GST discussion: Opposition walks out of Lok Sabha

NEW DELHI: The long-pending Goods and Services Tax (GST) Bill was on Friday moved in the Lok Sabha for consideration amid stiff resistance by several opposition parties, even as finance minister Arun Jaitley said it is a “win-win” measure and states have nothing to fear.

Commending the bill for consideration and passage, finance minister Arun Jaitley said: “GST is going to lead to a win-win situation as far as the Centre and the states are concerned. It is going to up India’s GDP. It is going to up India’s revenue and therefore I commend GST Constitution Amendment Bill to the House for (consideration)”.

Seeking to assuage fears of states that they will loss out on revenues once GST is implemented, he said the Centre and the states will have concurrent power to levy tax on goods and services.

“The government is trying to bulldoze Parliament. We will oppose the GST bill with all the might that we have,” Congress MP Deepender Singh Hooda said.

Hooda also said that Narendra Modi-led Gujarat government had opposed the introduction of the GST bill.

Congress leader Mallikarjun Kharge demanded that the GST bill should be sent to Parliament’s standing committee as there have been many amendments to the original bill.

Members of Congress, led by Sonia Gandhi, along with those of TMC, Left and NCP staged a walk out after their plea for referring the constitution amendment bill to the standing committee was not accepted. AIADMK and BJD also opposed its consideration but did not walk out.

The government proposes to roll out the GST, a new indirect tax regime which will subsume various levies including sales tax, excise, service tax, from April 1, 2016.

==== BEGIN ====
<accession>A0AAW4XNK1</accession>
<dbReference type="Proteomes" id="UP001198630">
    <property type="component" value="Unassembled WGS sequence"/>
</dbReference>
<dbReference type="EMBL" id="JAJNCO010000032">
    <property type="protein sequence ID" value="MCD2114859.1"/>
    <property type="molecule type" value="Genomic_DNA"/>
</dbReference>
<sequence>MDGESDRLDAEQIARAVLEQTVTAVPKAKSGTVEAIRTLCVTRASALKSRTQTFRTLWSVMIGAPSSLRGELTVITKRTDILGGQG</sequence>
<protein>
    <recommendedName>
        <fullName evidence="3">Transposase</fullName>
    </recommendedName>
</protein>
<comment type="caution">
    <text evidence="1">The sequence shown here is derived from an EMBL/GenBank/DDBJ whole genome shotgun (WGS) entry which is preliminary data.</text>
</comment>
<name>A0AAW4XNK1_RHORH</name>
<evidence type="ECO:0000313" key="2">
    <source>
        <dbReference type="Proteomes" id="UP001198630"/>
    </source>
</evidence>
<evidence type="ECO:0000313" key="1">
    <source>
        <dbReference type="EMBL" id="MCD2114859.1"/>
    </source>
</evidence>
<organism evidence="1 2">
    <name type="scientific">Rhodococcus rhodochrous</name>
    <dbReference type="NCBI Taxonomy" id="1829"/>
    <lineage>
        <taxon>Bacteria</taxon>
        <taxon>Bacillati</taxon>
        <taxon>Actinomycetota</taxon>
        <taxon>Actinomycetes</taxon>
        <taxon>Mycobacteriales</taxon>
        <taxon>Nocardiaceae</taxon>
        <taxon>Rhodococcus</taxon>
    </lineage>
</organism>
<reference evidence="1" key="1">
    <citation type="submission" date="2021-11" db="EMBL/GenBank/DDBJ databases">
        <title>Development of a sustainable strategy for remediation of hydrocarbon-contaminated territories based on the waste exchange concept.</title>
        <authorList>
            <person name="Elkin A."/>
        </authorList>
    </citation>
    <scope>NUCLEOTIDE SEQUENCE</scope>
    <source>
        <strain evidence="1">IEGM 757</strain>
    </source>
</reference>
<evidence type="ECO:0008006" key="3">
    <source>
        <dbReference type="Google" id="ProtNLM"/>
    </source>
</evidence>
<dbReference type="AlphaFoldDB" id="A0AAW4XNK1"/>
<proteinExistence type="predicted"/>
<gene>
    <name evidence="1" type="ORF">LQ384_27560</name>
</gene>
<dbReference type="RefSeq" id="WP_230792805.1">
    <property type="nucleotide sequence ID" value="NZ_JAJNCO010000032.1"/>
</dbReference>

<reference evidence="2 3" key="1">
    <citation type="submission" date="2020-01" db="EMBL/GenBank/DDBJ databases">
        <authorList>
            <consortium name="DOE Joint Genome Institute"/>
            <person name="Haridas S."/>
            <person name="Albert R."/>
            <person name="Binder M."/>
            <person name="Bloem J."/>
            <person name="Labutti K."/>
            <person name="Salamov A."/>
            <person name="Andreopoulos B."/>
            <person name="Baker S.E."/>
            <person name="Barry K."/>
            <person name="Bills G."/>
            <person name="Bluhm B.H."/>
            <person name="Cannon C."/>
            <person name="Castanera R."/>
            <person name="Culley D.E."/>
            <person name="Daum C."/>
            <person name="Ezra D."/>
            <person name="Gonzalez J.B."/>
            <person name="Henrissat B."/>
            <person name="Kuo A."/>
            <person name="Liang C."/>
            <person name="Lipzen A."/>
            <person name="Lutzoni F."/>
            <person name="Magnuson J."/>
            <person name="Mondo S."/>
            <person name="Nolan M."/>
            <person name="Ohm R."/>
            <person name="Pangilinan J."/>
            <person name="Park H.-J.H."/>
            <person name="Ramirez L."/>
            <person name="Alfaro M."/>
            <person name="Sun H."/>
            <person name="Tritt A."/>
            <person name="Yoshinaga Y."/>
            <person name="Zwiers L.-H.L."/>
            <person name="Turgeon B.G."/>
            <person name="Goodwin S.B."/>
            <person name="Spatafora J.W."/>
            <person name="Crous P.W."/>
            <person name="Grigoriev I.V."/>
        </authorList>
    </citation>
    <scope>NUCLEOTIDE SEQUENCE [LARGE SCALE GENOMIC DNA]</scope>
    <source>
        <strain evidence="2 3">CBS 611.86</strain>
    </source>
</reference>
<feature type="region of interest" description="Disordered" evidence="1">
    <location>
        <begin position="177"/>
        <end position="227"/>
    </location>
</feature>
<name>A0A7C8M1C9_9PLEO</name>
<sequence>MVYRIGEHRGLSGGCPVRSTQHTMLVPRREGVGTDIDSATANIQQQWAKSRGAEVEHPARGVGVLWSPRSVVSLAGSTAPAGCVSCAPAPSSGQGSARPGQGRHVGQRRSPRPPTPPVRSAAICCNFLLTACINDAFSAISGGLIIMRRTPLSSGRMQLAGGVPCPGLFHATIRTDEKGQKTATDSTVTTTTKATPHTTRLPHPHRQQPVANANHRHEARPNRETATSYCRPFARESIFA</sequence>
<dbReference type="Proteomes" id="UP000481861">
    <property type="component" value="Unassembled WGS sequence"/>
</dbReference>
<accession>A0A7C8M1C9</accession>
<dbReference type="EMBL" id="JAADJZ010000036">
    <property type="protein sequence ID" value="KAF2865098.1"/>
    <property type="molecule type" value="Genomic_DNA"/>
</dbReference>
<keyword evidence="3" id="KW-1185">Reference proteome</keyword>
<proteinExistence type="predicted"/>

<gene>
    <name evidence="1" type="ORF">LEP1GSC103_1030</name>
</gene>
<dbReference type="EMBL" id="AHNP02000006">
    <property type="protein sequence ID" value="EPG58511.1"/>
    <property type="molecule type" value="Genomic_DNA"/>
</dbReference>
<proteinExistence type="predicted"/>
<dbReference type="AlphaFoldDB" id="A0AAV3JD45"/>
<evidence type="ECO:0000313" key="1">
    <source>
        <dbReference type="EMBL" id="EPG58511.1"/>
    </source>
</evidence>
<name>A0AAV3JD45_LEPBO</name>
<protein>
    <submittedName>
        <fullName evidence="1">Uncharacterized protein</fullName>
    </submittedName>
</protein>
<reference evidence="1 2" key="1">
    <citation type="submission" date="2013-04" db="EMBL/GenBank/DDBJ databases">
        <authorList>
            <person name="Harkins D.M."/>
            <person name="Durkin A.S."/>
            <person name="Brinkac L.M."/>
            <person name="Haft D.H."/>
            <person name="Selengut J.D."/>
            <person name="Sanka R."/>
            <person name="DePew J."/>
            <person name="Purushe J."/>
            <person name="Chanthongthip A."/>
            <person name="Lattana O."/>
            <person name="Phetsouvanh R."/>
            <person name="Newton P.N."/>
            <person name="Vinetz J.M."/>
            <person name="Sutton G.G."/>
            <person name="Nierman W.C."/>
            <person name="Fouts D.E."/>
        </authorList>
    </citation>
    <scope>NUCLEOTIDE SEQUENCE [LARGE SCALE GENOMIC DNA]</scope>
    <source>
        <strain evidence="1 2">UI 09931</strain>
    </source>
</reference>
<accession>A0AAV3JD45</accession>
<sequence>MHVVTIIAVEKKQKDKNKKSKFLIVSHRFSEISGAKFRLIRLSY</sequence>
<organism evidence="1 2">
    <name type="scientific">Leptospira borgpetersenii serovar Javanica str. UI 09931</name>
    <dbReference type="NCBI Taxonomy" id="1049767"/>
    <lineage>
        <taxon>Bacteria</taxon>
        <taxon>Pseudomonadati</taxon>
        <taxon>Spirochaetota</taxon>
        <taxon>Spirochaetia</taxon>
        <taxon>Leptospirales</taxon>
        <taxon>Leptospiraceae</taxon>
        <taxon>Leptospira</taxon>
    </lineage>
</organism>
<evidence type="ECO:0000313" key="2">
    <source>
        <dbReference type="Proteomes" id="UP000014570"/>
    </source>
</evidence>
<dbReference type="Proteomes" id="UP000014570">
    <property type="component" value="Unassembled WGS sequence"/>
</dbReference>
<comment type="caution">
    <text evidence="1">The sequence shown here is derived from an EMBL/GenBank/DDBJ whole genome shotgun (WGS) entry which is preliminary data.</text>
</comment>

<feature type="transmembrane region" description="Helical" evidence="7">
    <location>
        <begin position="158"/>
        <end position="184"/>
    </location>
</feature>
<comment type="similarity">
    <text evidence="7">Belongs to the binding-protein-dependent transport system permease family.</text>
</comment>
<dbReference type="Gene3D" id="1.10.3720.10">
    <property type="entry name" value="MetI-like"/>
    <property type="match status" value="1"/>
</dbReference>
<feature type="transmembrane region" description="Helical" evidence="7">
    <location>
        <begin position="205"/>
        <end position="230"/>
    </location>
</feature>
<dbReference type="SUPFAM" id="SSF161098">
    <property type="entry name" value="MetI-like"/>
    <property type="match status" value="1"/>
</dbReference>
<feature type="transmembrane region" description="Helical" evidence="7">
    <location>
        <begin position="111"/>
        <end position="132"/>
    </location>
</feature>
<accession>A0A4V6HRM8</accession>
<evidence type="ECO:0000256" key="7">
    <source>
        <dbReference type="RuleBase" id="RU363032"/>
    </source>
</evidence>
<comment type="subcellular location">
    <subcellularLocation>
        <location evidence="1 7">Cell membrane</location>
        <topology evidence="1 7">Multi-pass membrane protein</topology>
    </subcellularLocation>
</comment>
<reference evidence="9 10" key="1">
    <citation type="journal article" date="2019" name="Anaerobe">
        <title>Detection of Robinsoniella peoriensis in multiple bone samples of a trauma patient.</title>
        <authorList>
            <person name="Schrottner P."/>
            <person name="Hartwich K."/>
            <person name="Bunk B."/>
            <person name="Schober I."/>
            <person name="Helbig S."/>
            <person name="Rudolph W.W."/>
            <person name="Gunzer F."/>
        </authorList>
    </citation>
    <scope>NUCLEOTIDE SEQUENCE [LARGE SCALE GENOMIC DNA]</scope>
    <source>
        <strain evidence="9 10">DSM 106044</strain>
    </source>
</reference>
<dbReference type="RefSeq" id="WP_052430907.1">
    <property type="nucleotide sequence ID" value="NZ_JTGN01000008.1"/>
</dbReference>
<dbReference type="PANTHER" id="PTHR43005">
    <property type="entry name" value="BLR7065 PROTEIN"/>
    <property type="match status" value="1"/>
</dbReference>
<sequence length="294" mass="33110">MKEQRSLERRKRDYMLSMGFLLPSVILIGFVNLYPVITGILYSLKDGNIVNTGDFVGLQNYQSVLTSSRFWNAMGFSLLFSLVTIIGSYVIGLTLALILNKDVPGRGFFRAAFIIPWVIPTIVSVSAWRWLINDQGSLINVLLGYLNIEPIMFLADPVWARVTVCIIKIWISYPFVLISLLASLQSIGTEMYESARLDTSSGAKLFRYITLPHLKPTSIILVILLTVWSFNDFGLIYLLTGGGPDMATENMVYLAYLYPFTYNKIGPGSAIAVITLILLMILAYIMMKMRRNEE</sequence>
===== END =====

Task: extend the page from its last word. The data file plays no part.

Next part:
Once the Constitution Amendment bill is approved by Parliament by two-third majority, it will have to be ratified by half of the states.

The bill on the GST was introduced in the Lok Sabha in December last.

The Centre has been working towards addressing concerns of all states for rolling out the GST on the scheduled date.

Certain states have argued that the implementation of GST would be beneficial for consuming states, while for their manufacturing counterparts like Maharashtra and Gujarat it could be a challenge.

The Centre and the states have been working on a new revenue neutral rate, which is currently pegged at 27 per cent. RNR is the one at which there will be no revenue loss to the states after GST implementation.

The recalculation of RNR is necessary as at present it does not take into account the taxation of petroleum products as also the 1 per cent additional tax which states can levy as part of the GST Bill.

A single rate GST will replace central excise, state VAT, entertainment tax, octroi, entry tax, luxury tax and purchase tax on goods and services to ensure seamless transfer and end of “inspector raj” as well as “tax on tax,” he had said.

Source The Times of India

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